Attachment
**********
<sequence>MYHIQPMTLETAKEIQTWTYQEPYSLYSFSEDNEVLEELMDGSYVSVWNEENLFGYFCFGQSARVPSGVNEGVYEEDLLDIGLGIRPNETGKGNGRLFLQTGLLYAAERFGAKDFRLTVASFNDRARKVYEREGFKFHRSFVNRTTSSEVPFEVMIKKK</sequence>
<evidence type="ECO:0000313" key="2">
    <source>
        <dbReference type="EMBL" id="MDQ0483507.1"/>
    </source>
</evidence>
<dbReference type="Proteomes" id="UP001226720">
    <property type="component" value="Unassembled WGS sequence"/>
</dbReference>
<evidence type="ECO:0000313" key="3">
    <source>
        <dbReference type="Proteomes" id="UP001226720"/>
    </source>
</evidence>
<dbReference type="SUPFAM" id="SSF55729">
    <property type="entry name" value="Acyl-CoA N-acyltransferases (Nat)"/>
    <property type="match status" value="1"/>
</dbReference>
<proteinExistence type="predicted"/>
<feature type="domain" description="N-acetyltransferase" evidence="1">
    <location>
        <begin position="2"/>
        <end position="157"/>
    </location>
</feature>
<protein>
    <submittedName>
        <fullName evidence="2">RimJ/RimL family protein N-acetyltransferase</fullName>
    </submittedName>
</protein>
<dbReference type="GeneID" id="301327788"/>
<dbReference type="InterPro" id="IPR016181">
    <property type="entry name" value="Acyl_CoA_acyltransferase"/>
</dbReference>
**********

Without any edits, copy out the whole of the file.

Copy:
<sequence>MYHIQPMTLETAKEIQTWTYQEPYSLYSFSEDNEVLEELMDGSYVSVWNEENLFGYFCFGQSARVPSGVNEGVYEEDLLDIGLGIRPNETGKGNGRLFLQTGLLYAAERFGAKDFRLTVASFNDRARKVYEREGFKFHRSFVNRTTSSEVPFEVMIKKK</sequence>
<evidence type="ECO:0000313" key="2">
    <source>
        <dbReference type="EMBL" id="MDQ0483507.1"/>
    </source>
</evidence>
<dbReference type="Proteomes" id="UP001226720">
    <property type="component" value="Unassembled WGS sequence"/>
</dbReference>
<evidence type="ECO:0000313" key="3">
    <source>
        <dbReference type="Proteomes" id="UP001226720"/>
    </source>
</evidence>
<dbReference type="SUPFAM" id="SSF55729">
    <property type="entry name" value="Acyl-CoA N-acyltransferases (Nat)"/>
    <property type="match status" value="1"/>
</dbReference>
<proteinExistence type="predicted"/>
<feature type="domain" description="N-acetyltransferase" evidence="1">
    <location>
        <begin position="2"/>
        <end position="157"/>
    </location>
</feature>
<protein>
    <submittedName>
        <fullName evidence="2">RimJ/RimL family protein N-acetyltransferase</fullName>
    </submittedName>
</protein>
<dbReference type="GeneID" id="301327788"/>
<dbReference type="InterPro" id="IPR016181">
    <property type="entry name" value="Acyl_CoA_acyltransferase"/>
</dbReference>